Of silver the slender knives, the delicate forks; of silver the salvers with silver trees chased in the silver of the hollows for collecting the gravy of roasts; of silver the triple-tiered fruit trays of three round dishes crowned by silver pomegranates; of silver the wine flagons hammered by craftsmen in silver; of silver the fish platters, a porgy of silver lying plumply on a seaweed lattice; of silver the saltcellars, of silver the nutcrackers, of silver the goblets, of silver the teaspoons engraved with initials…
— Concert Baroque, Alejo Carpentier
Alejo Carpentier, one of the most influential writers in Latin American literature, frames the opening passage of his well-known 1974 novel Concert Baroque in silver. This baroque description of excessive silverware not only conducted a cacophony of silver ringing, but also alluded to the wealth of the “New World” – in particular, Mexico – due to silver mining. Mexico remains to be one of the world’s largest silver producers.
Borrowing the title of the novel, this solo exhibition features Mexican artist and filmmaker Adela Goldbard and centers around her video of the same name. Concert Baroque (2016-18) is a two-channel video that documents mining activities at the Thornton Quarry, an aggregate quarry in South Illinois that used to supply limestone in the early 20th century for some of Chicago’s iconic architectures and roads. Haunted by the ghostly cavity caused by sand mining in the mountain behind her childhood house in Mexico, Goldbard’s interest in issues related to mining is not only a visceral one but also deeply rooted in her belief that art is a form of resistance.
In this exhibition, Goldbard measures the ecological impact of mining and its kinship to capitalism through visual and auditory analogies. The incredible resemblance between the shape of the abandoned trading pit at the Chicago Board of Trade Building and that of open-pit silver and copper mines leads the artist to reflect the connection between extraction and transaction. Chicago as one of the largest and most diverse market for commodity trading is constantly converting back-and-forth resources and numbers, price-tagging every single ounce of mineral excavated from the ground.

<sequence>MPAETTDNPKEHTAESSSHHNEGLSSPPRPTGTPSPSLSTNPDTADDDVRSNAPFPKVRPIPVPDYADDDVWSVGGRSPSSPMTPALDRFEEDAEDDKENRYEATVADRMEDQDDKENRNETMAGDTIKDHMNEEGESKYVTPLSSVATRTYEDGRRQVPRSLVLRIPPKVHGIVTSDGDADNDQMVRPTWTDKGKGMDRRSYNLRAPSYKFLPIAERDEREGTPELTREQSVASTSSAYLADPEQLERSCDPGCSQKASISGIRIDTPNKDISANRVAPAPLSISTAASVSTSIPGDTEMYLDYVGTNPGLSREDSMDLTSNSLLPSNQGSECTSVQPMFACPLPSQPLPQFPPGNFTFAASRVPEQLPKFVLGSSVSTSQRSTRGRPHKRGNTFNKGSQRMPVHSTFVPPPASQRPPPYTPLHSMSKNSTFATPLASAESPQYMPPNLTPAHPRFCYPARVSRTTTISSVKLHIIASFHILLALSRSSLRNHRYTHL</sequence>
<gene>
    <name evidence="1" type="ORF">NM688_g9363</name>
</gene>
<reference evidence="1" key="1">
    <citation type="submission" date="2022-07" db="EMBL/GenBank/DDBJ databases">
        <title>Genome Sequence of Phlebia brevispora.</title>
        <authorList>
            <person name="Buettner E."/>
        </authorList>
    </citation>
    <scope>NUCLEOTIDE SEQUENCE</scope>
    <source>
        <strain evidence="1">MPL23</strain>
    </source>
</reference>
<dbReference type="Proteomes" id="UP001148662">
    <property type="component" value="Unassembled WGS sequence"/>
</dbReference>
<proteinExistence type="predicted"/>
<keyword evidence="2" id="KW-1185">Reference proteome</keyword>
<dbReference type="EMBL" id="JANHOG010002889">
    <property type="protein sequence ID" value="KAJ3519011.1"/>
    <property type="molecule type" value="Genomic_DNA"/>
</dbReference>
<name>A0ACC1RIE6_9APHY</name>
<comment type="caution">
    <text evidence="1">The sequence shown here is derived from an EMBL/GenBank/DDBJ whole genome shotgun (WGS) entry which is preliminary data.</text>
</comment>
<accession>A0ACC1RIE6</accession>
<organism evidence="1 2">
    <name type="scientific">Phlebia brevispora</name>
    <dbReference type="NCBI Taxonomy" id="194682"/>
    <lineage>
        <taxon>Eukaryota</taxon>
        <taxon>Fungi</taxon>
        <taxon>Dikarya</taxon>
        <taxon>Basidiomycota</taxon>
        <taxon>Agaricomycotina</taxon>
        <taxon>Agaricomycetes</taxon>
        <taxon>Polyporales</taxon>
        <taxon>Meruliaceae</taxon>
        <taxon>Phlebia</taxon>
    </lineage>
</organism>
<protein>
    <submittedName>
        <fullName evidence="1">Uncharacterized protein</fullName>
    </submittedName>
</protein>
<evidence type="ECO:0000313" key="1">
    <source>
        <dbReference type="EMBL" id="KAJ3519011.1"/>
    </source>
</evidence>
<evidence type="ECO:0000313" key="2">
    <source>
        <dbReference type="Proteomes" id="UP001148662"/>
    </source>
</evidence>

But how much does a gargantuan scar left on the surface of the earth cost? Much of what we build upon the earth comes from underneath the earth – the modern city is an upside-down city. As the earth sinks, profits rise. The ghostly cavities caused by mining become the future burial ground for capitalist residuals. The groans of heavy machinery, the clatters of rocks and stones, the rattling of gravels, the pounding at the wrecking yards where scrapped cars are dismantled and compacted into blocks while mountains of scraps are piling up…all these sounds unite and start to compose a very different baroque concert.
Adela Goldbard is an interdisciplinary artist and educator who believes in the potential of art to generate critical thinking and social transformation. Her work melds video, sculpture, photography, pyrotechnic performances and immersive installations, and nourishes from literature, archeology, anthropology and architecture. She holds an MFA as a Full Merit Fellow in Sculpture from the School of the Art Institute of Chicago and a bachelor’s degree in Hispanic Language and Literature from the National University of Mexico. Goldbard is the 2017 School of the Art Institute of Chicago Awardee of the Edes Foundation Prize, and since 2015, she is a member of the National System of Artistic Creators of Mexico (Mexico’s Endowment for Culture and the Arts). Her recent solo shows include Checkmate or the Politics of Illusion, Chalton Gallery, London, 2017; Applause, Confetti, Paper Streamers and Flowers, Enrique Guerrero Gallery, Mexico City, 2017; El Lobo / Der Wolf, Schleifmühlgasse 12-14 Gallery, Vienna, 2017; and Paraallegories/Paraalegorías, Telfair Museums, Savannah, Georgia, 2016–2017 / Casa del Lago Juan José Arreola, Mexico City, 2015–16. Goldbard is Assistant Professor at the Rhode Island School of Design. She lives and works in Providence, Rhode Island, and Mexico City.
This exhibition is made possible by the Level Up Grant from the Shapiro Center for Research and Collaboration and support from the Department of Arts Administration and Policy at the School of the Art Institute of Chicago (SAIC)